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My Generation is F'ed. by Heston H. SnodgrassSUMMARY: A short and opinionated essay about why my generation scares me.
My generation is f***ed. We're the kids of the cultural pioneers, the hippies, the beats, the punk rockers, the classic rock mustachioed, the eighties cocaine kings and queens, but most of all the paranoid and disenfranchised youth of yesteryear coping with idealisms that have faded with time, leaving nothing but an empty void.
My parents didn't have it to bad. Their parents grew up in the depression, where hope for change was having a dead end job because it put bread on the table. My mom hoped for the various nuclear power plants to shut down. My grandparents fought the Nazis and against an oppressive Korean regime. My dad watched hundreds of kids with peace signs on their helmets get killed by villagers with AK-47s hidden in the grain they cooked with.
When the fifties finally broke down and the American Dream was reduced to hiding under your school desk so hopefully the blast wouldn't erase your atoms from the Earth, the youth organized. There were rallies. And not just the ones railing against Vietnam and other stereotypical hippy causes. They rallied together to celebrate life and independence. They would gather, faces different but connected, and just be happy to be alive and surrounded by people of their same ilk. My generation has Facebook.
I was born the year the Berlin Wall fell. I've grown up in a country so used to fear that we revel in it. I've seen the impeachment of a president over a blowjob and a full eight years of lie after lie from my leader that was justified under national security. I remember watching the second tower getting hit by a plane live on TV, and going to school that day being told everything was ok.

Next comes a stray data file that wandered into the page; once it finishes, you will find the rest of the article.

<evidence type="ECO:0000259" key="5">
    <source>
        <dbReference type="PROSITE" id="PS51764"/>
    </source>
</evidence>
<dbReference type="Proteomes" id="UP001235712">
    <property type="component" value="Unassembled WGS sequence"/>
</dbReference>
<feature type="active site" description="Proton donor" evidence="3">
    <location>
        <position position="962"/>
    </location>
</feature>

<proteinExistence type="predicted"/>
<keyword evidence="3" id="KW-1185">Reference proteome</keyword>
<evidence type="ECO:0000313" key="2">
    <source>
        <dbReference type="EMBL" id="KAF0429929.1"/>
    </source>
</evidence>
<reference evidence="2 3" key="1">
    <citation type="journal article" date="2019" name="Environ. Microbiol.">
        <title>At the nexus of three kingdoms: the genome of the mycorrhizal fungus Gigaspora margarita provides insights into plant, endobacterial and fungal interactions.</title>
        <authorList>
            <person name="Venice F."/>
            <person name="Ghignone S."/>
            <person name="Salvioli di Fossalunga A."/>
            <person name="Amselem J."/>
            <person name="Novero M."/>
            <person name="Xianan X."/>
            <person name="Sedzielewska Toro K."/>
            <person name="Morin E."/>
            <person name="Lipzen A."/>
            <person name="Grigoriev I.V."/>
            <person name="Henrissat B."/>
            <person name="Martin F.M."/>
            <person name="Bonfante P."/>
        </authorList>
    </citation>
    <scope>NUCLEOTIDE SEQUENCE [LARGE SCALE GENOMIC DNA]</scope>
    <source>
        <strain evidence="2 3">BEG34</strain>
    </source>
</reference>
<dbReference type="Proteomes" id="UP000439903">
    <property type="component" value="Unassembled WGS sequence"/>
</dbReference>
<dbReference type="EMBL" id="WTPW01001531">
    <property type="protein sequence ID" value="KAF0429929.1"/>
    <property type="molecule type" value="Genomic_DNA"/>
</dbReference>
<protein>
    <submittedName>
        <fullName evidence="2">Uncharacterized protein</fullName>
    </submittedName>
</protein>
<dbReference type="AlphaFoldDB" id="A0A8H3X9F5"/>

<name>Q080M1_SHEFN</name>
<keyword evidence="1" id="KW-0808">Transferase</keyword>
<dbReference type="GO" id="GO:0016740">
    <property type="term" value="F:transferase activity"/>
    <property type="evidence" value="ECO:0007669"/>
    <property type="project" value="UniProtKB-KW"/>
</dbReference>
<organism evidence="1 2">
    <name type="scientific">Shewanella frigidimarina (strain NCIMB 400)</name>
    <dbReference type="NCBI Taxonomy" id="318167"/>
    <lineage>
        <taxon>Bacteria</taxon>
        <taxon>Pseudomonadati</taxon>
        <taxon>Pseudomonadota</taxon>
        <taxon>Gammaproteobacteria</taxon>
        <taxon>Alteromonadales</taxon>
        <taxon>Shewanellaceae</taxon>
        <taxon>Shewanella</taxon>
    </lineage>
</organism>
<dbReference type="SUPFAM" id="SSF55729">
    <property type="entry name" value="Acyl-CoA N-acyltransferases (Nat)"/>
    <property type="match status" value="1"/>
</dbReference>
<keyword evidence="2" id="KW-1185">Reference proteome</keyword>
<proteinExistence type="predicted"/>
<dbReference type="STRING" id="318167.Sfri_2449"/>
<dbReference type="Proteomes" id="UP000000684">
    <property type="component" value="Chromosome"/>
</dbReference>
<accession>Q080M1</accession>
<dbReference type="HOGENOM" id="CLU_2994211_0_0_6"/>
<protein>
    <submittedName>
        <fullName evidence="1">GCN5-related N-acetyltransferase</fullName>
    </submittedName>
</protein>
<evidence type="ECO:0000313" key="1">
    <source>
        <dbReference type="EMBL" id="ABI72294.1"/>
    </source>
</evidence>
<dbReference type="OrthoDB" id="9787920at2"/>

We were having drug education at the time and my teacher bravely told our scared, seventh grade selves that Marijuana was the leading cause of insanity among teens. I felt safer knowing that watching the black silhouettes of bodies choosing to leap from eighty stories up instead of burning alive wouldn't make me crazy. That same teacher once told us how she had seen the Grateful Dead live in the late sixties.
I'm not saying that my generation has it any tougher. In fact, we have it easier. There in lies the problem. It was too easy for me to hop on AIM the night of September 11th and tell my friend how I was scared. It was too easy when my Marine cousin sent me pictures of what an Iraqi mortar shell does to a barracks. It was too easy for me to watch those You Tube videos of the Wall Street investors losing their livelihoods in seconds. My generation has it so easy that we don't even have to rally, we network.
Now I am an avid Obama supporter so raging against the system is losing its fun. My president won and things are changing. Hope is back in the air and it is finally cool to be an American again. What irks me is that I've been really trying, but I can't find enough emotional involvement to care. World of Warcraft didn't grind to a halt when the economy collapsed. Lost still cranked out great episodes every week when people lost homes by the hundreds.